But it is Roesler’s prowess in court that has most distinguished him from Richman, who doesn’t like to sue. Richman says, “It’s like putting your own hand down the garbage disposal.” Roesler has won a series of high-profile legal cases against such organizations as Major League Baseball, which, when it found out how many millions of dollars a year Babe Ruth was bringing in, sued on the grounds that the merchandise always portrayed him in uniform. Roesler won that case and a similar suit brought by Warner Bros. in 1991 that maintained that the studio was entitled to James Dean’s new revenue stream, on the grounds that all the licensed images came from Warner Bros., which had produced the only three films Dean starred in. Less than a year later Roesler sued Warner Bros. and director Spike Lee on behalf of Malcolm X’s widow, Betty Shabazz, who objected to all the unlicensed goods they were selling in conjunction with the release of Malcolm X. Shabazz won undisclosed damages that Roesler can only describe as being “in the seven figures,” and then proceeded to put out her own line of mementos, which included air fresheners.

The case that brought Roesler national attention was the 1997 civil trial against O.J. Simpson, in which he testified as an expert witness on behalf of the family of Ron Goldman. As an authority on the valuation of dead people—and it could be argued Simpson was a little dead—Roesler declared that Simpson could reasonably be expected to make $25 million in his lifetime if he applied himself, and that was exactly the amount the jury awarded. Two years later, when Simpson auctioned off his possessions to pay his legal fees, Roesler purchased his “Sportsman of the Year” trophy along with the golf clubs he allegedly used the day of the murder, which Roesler displays in the entranceway of CMG’s Indianapolis headquarters.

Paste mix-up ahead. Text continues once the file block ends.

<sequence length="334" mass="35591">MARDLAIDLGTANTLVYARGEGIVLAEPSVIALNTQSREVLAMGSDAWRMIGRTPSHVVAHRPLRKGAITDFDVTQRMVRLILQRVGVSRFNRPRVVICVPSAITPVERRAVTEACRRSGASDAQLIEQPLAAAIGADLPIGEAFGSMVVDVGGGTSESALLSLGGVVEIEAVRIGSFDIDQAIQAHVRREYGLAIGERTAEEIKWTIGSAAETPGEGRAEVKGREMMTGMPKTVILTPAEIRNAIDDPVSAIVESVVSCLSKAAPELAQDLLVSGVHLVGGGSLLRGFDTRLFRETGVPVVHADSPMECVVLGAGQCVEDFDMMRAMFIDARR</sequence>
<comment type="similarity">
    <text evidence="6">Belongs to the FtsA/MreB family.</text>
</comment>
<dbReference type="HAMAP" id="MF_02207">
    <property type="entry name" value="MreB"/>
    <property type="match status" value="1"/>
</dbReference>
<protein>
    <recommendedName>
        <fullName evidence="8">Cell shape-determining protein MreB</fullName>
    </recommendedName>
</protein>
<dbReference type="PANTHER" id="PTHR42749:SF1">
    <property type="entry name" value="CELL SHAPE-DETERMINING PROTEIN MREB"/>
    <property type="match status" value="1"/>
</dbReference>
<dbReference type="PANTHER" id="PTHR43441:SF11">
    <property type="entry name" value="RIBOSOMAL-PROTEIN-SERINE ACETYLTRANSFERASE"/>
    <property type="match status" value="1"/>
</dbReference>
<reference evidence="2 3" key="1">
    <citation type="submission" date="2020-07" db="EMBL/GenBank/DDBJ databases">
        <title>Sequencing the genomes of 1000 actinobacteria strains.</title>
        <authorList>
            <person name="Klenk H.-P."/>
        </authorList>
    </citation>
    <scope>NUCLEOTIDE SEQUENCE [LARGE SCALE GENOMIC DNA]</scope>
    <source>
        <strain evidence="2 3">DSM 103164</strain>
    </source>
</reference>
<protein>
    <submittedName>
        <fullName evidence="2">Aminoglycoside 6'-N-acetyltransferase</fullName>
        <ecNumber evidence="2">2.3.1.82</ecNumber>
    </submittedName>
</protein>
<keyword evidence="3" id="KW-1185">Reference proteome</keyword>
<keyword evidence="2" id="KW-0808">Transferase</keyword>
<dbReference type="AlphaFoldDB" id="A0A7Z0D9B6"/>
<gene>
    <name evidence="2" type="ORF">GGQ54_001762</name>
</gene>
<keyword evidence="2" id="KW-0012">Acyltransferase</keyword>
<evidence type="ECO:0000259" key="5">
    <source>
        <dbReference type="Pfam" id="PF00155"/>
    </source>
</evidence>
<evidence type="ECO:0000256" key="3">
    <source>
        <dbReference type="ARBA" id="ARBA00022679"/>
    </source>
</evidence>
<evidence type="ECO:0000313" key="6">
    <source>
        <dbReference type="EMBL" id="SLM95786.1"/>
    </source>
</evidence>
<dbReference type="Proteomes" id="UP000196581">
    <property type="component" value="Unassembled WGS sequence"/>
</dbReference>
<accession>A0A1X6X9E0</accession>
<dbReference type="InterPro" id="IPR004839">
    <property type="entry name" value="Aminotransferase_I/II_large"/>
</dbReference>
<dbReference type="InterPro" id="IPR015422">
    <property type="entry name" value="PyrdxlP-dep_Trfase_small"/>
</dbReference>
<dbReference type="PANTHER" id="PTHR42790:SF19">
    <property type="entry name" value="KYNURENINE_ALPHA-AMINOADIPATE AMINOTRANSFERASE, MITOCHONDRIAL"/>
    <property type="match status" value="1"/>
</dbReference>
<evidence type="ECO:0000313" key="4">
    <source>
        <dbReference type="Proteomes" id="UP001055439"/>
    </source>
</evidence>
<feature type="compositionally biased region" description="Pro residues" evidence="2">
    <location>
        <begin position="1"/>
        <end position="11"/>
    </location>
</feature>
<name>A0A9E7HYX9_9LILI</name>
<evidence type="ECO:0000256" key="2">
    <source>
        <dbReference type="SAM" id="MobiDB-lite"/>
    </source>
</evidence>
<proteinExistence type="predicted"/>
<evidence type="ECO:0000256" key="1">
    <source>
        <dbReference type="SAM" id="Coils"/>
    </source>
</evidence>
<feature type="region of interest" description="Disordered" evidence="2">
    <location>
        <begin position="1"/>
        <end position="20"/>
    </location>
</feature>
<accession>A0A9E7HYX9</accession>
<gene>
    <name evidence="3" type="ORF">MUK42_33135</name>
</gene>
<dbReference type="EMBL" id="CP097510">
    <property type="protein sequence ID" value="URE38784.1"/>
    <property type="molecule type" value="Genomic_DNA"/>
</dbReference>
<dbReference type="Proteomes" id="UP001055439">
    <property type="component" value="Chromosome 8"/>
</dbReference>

A good portion of the headquarters is occupied by the legal department, which zealously pursues infringers. Ten or so are found each day, says CMG’s corporate counsel, Wes Zirkle, as he stands by a group of law interns huddled over computer screens. One has just come upon a ceramic tile ad in a Thai magazine that features a Marilyn Monroe look-alike with her dress blowing up as it did in The Seven Year Itch. That it isn’t even Monroe but a look-alike is irrelevant, Zirkle says, explaining that the law protects one’s name and likeness, and that when Absolut ran a whimsical ad featuring a bottle of vodka standing over a subway grating with its dress blowing up, the liquor company also had to pay a licensing fee. It will probably not be easy collecting from the Thais, he says, as most of Asia is hostile to intellectual property claims. For the past eight years CMG has been after a Korean company that makes James Dean underwear. The Arabs also tend to be uncooperative, he says, as are the Israelis, “but Germany is great.” Most infringers, when caught, have no idea they’ve done anything wrong and try to get out of it with an apology. But CMG always insists on remuneration (never less than $750), even from the tiniest players, on the grounds that accepting a mere apology would set a bad precedent for the truly egregious violators.